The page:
Bigger cities have traditionally been more open and inclusive to the LGBTQ+ community. The exodus of LGBTQ+ community members to larger urban and inclusive centers started way back in the 1960s. Moving out from the smaller, less inclusive cities helped the LGBTQ+ community establish support groups and neighborhoods. Over the years, the community has found adjusting to or working at companies based in less inclusive cities challenging. 

Remote work is changing the global rubric in this regard. Due to the pandemic, several tech companies have adopted a wholly remote or hybrid work model. Remote work offers two things to members of the LGBTQ+ community working in the tech space. One, even if they stay in a less inclusive place, they can still be involved in meaningful work in an inclusive remote workplace. Two, they can work from wherever they feel comfortable and don’t need to lose the supportive community they have built for themselves. 

Rise in inclusion because of remote work

Per a 2021 LinkedIn survey, 24 percent of LGBTQ+ workers kept their identities undisclosed at their workplace, and 26 percent feared their co-workers would treat them differently if they opened up. 

However, with remote work, many LGBTQ+ professionals have admitted to feeling secure, having control over their appearance, and not being under pressure to present themselves in a particular way. 

In addition, professionals from the LGBTQ+ community have found it easier to share their nonbinary pronouns in the remote onboarding process, email signatures, LinkedIn, and other online profiles. Sharing their pronouns in this way helps them avoid the constant anxiety of having to introduce their pronouns.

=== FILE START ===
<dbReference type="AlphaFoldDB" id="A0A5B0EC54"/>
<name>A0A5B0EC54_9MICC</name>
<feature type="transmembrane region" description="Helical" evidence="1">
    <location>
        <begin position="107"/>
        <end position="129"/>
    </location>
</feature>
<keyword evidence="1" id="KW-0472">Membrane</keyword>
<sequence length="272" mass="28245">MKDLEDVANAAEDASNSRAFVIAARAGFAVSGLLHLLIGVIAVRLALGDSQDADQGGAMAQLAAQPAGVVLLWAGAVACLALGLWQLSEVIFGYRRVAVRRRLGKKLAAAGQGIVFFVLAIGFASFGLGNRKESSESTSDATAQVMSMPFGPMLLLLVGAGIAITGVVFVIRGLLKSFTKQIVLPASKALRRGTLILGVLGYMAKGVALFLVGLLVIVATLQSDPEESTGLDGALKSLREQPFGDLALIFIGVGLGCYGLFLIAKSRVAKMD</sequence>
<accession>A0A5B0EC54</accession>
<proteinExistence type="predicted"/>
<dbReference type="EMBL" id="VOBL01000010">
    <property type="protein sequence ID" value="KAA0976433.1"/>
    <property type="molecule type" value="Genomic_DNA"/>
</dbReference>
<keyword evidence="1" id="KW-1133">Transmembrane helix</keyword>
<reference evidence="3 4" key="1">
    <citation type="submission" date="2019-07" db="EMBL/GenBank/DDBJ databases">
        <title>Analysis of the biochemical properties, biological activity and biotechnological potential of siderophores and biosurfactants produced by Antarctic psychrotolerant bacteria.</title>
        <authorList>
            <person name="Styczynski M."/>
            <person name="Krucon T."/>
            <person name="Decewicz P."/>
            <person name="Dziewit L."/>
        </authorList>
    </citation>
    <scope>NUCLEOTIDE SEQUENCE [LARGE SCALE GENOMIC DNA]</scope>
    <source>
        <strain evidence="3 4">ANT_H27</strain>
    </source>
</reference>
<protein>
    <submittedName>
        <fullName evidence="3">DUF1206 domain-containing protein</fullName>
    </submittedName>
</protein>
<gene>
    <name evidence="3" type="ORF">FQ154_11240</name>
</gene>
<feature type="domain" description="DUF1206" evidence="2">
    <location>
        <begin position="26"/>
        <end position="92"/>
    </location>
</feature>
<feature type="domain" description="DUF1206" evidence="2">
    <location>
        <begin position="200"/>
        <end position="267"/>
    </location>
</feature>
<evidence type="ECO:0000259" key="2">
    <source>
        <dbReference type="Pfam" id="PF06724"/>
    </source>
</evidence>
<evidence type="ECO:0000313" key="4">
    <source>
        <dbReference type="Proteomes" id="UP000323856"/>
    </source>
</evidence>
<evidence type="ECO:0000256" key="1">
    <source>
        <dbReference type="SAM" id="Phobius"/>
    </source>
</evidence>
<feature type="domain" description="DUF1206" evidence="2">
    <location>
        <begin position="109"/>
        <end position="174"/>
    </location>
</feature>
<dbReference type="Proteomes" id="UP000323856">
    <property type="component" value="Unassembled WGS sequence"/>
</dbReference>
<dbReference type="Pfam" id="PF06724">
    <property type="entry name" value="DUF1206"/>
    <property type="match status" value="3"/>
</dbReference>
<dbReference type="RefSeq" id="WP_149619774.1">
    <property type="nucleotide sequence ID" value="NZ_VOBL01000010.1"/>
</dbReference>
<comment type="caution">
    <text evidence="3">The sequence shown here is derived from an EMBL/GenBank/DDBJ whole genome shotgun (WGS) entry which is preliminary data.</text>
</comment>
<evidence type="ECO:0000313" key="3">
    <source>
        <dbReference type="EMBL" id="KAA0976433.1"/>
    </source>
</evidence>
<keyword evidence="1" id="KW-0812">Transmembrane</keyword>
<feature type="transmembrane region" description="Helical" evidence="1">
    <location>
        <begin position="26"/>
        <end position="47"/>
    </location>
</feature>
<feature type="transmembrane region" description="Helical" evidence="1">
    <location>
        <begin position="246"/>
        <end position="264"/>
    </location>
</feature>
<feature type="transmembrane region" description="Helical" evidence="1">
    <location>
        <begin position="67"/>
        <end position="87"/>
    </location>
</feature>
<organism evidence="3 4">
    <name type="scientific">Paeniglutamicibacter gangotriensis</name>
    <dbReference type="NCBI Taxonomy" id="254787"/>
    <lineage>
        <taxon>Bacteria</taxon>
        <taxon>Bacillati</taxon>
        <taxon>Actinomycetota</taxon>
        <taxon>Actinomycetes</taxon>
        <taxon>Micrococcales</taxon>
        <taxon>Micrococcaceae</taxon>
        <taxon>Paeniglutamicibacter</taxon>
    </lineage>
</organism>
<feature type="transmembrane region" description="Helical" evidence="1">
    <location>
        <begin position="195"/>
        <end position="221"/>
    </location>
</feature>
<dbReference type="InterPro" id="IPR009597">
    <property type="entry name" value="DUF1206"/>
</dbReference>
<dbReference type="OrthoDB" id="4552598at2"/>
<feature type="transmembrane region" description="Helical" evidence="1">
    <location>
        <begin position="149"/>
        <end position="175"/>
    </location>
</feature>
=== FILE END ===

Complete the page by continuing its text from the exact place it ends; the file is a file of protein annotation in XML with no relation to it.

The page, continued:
Working remotely also helps LGBTQ+ tech professionals to avoid being judged for their appearance because of fewer physical run-ins. 

Increase in LGBTQ+ representation because of remote work

In their paper, How Remote Work Can Foster an Inclusive Environment for Transgender Developers, Ford et al. assert that software developers from marginalized communities can have greater control over their identity disclosure and representation and feel more empowered through remote work. 

By sharing their trans and nonbinary pronouns through their professional profiles such as LinkedIn, GitHub, and others, professionals from the LGBTQ+ community can find strong support and allies. Also, they can build better connections and professional relationships when they present themselves as they are.

Since LGBTQ+ tech professionals feel more comfortable expressing and sharing their identities in a remote setting, non-LGBTQ+ people also get to know and understand the different sexual identities of people in their workplace and everyday lives. 

Recognizing the need for expression of identity for LGBTQ+ professionals at the pandemic’s peak, many tech companies promoted virtual discussions and events to increase allyship within organizations. 

Such online discussions and events have helped increase awareness among older employees who have teenage LGBTQ+ children. So, becoming an ally fosters a better understanding of the needs of the LGBTQ+ group overall. 

The need for inclusive remote policies

Despite the increased representation of LGBTQ+ employees in remote workplaces, a recent survey, Project Include by LinkedIn, shows that LGBTQ+ community members witnessed a spike in cyberbullying during the pandemic. 

This data shows the need for stringent inclusive policies for the online workspace. Employees surveyed by LinkedIn indicated the need for well-defined policies for protecting LGBTQ+ workers from cyberbullying and harassment. 

The figure below shows that gender-based harassment and cyberbullying have increased with remote work. 

Remote work and LGBTQ+ in tech

Increase in harm because of remote work

This data means that tech and other companies must institute stringent remote work policies that protect employees from the LGBTQ+ and other marginalized communities against such harm.